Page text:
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The High Five: Ansel Elgort Chosen To Portray Van Cliburn In Upcoming Film
by Eric Aasen 25 Jun 2014

Five stories that have North Texas talking: Wendy Davis marks the filibuster anniversary; the Wichita Falls drought is very bad; Van Cliburn the movie; and more.

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Van Cliburn played in the third round of the 1958 Tchaikovsky Competition in the Great Hall of the Conservatory in Moscow. Credit: Van Cliburn Foundation

Van Cliburn played in the third round of the 1958 Tchaikovsky Competition in the Great Hall of the Conservatory in Moscow. Credit: Van Cliburn Foundation

 

Five stories that have North Texas talking: Wendy Davis marks the filibuster anniversary; the Wichita Falls drought is very bad; Van Cliburn the movie; and more.

  • A piano-playing actor has been chosen to play Van Cliburn. Deadline reports:Ansel Elgort, hot off the male lead of Augustus Waters in The Fault In Our Stars, has signed to play the title role in Van Cliburn, a feature that is being mounted by Temple Hill partners Wyck Godfrey and Marty Bowen along with Crystal City Entertainment in association with The Johnson Group. … The film is based on the Howard Reich book Van Cliburn, and Elgort will play the pianist in his formative years when, at age 23 in 1958, he emerged from out of nowhere to win the Tchaikovsky International Piano Competition in Moscow.” Elgort can pay the piano, Deadline says. Cliburn died in February 2013. He was 78.

 

  • On this day one year ago, Wendy Davis entered the national spotlight after her 13-hour filibuster in the Texas Capitol over new Texas abortion restrictions. The state senator from Fort Worth became the darling of Democrats – and last October she launched a run for Texas governor. But she’s behind in the polls – Republican Greg Abbott is ahead by 12 points. This afternoon in Austin, Davis is holding an event to mark the anniversary. The Houston Chronicle reports: “The anniversary is a double-edged sword for Davis, the filibuster’s face, but also for [lieutenant governor candidate Leticia] Van de Putte and the rest of a Democratic Party eager to reignite the passion of last summer but unable to afford to alienate moderates in a state that still opposes abortion.” The Texas Tribune says: “Davis and her followers are trying to use the anniversary of the filibuster to rekindle the excitement they generated a year ago, to attract new, like-minded voters to the polls and to convert voters who have a two-decade habit of putting Republicans into the state’s top offices.”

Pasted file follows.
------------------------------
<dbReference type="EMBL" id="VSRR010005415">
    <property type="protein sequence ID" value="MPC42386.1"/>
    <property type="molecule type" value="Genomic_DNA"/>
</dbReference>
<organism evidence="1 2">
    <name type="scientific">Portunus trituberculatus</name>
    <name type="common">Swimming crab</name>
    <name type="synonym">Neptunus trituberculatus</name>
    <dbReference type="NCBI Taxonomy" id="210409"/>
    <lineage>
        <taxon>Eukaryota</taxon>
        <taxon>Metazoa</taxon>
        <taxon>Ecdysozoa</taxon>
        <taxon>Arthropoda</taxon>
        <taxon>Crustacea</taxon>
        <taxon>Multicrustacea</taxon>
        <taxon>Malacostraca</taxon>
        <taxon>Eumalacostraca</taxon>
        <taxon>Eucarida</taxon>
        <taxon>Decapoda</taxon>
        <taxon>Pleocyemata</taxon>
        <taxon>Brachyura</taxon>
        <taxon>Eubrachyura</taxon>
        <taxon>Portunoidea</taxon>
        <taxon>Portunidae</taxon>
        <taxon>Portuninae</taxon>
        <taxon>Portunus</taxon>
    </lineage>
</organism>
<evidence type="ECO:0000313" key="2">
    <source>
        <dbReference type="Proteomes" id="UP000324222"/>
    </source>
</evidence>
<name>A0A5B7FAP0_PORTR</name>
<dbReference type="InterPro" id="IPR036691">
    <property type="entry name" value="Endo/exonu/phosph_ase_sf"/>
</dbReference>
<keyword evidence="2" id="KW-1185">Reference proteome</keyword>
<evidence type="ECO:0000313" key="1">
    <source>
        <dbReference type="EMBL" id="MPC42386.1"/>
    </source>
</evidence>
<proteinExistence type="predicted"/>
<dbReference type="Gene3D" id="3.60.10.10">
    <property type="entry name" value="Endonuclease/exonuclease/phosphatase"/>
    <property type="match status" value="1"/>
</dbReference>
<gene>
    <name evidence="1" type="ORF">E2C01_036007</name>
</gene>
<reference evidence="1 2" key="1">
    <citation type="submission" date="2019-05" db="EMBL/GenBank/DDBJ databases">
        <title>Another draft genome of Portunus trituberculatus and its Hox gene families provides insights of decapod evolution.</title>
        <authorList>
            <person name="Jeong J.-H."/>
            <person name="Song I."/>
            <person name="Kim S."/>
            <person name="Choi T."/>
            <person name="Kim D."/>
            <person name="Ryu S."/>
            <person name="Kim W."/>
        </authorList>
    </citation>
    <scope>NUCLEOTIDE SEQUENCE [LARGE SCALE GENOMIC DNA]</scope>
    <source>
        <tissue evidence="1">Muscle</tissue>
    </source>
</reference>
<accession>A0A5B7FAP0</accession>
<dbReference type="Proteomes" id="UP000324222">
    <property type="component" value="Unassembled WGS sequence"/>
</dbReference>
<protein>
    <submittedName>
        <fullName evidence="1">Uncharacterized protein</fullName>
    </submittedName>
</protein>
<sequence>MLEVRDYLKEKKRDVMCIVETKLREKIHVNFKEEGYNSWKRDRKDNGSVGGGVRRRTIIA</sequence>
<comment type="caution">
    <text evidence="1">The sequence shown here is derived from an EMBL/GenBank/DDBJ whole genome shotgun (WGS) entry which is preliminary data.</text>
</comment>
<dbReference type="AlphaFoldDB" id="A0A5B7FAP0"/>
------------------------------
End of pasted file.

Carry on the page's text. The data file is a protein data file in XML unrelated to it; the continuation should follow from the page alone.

• The forecast is grim for drought-stricken Wichita Falls. State and federal climatologists warned at a public forum Tuesday that the city will likely continue experiencing unnaturally hot, dry weather for a decade or longer. Discussions have included financial resources available for residents of the Red River Valley near the Oklahoma border. State climatologist John Nielsen-Gammon has said the Texas drought is “historic.” The Texas Water Development Board says water supplies for Wichita Falls have dropped below a quarter of their capacity and are on a trajectory to run dry by 2016. The city may have to treat salt water or build a pipeline to a distant aquifer. KERA’s Shelley Kofler recently traveled to Wichita Falls to explore how the city wants to rely on recycling toilet water to address the water shortage. [The Associated Press]

 

  • Starting in March, Texas drivers will no longer be required to have an inspection sticker on their windshield. But vehicles will still be required to get the once-over. Department of Motor Vehicles Director Whitney Brewster told a Senate panel this week that separate stickers will no longer be needed for the inspection and auto registration. A single sticker will be proof of both. The Houston Chronicle reports an owner must complete the inspection — which includes state vehicle safety and emissions tests — within 90 days of when the registration expires. Drivers will eventually have to show proof of a valid inspection to renew their vehicle registration. Officials say Texas will save about $2 million with the change, primarily in oversight and sticker costs. [The Associated Press]

 

  • A fracture just inches away from the hip is becoming more common. Pelvic fractures can be just as devastating as hip fractures, and often take longer to heal. Learn how a broken pelvis brought one North Texas family closer together. Yu-ying Lee, who’s 91, bounced back from a broken pelvis thanks in part to a supportive family. That’s the focus of Chapter 8 of The Broken Hip, a two-month KERA News Breakthroughs series that explores the issues surrounding this serious medical issue. Catch up on the series here.

 

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